This article has multiple issues. Please help improve it or discuss these issues on the talk page. (Learn how and when to remove these template messages)(Learn how and when to remove this template message)
Le Colonial was built by the Portuguese in 1506. It is said to have housed Francis Xavier and Vasco da Gama. It remained in the hands of the Portuguese for 150 years and when Cochin was conquered by the Dutch it was one of the rare houses not to be destroyed during the assault. Le Colonial housed the Dutch governors until 1795 when it was sold to the British. It then belonged to J. Thomas, a British tea trader.
The building was constructed in 1506 at the same time as St Francis Church. It was the Portuguese governor's private residence as opposed to his main office. St Francis Xavier is said to have lived in the house which has, among other names, also been called the St Francis Bungalow. Above the main gate one can see the date of construction and the Dutch addition of "VOC" (Venerable Dutch East India Company).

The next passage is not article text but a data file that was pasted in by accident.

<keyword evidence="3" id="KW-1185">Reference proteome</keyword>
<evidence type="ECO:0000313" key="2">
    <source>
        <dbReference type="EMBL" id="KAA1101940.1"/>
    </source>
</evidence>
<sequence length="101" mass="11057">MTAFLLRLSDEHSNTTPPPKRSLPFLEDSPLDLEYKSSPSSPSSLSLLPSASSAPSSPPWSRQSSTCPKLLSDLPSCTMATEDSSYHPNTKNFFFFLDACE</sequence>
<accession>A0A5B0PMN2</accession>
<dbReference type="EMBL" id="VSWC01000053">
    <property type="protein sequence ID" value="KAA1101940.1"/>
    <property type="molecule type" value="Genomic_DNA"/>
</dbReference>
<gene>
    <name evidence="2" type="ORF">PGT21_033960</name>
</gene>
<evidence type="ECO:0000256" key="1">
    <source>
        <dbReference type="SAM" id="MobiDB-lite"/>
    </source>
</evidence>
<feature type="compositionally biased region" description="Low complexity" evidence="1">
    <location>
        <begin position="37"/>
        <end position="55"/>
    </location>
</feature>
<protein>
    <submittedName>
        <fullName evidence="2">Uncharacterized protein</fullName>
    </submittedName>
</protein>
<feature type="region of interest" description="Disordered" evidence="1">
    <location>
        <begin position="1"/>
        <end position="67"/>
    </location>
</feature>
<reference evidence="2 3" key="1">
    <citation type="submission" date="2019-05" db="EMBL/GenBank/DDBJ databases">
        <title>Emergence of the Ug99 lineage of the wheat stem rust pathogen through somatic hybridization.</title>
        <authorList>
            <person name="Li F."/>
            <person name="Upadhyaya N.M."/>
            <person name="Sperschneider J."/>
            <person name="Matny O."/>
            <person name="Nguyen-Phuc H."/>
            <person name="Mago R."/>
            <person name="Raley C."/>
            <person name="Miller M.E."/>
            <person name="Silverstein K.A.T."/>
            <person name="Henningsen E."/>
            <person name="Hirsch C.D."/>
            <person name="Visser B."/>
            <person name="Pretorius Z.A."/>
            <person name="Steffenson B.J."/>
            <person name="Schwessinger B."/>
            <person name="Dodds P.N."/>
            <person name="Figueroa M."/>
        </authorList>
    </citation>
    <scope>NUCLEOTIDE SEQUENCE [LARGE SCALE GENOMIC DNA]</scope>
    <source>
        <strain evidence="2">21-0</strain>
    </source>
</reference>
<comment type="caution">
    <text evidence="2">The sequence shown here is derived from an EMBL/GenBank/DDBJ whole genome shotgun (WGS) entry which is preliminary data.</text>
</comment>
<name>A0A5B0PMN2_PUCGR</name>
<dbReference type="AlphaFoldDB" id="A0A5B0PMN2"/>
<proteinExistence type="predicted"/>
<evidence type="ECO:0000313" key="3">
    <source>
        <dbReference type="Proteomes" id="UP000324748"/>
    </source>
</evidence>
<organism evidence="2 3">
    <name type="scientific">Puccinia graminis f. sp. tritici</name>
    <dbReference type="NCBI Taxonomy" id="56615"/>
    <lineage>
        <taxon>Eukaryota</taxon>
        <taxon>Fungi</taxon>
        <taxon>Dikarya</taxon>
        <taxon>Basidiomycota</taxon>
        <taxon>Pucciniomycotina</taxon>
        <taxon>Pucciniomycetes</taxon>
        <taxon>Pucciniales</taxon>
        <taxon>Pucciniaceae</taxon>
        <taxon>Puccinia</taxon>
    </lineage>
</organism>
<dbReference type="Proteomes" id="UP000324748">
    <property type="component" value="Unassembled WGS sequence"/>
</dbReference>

The last Dutch governor Jan van Spall sold it in 1795 to the British. That is why it was also called Jan van Spall Huiss. The original sales deed can be seen framed in the house. During the Dutch occupation, French Admiral Mahé de La Bourdonnais, on his way from Pondichéry to Mahé in North Kerala, spent a night in the house. In 1795, Major Petrie and his British East India Company army took over Fort Cochin, and after the capitulation van Spall supposedly received Major Petrie as his guest in the house.
The house was sold in the mid 20th century to the tea trader J Thomas and came to be known as the J Thomas Bungalow. In 2004, it was saved as a historic monument. The house now contains many works of art and antique furniture. Each room is named and styled after figures connected with its past: Jan van Spall, Major Petrie, J Thomas, Vasco da Gama, Mahé de La Bourdonnais, Tipoo Sultan, the British viceroy and his ADC.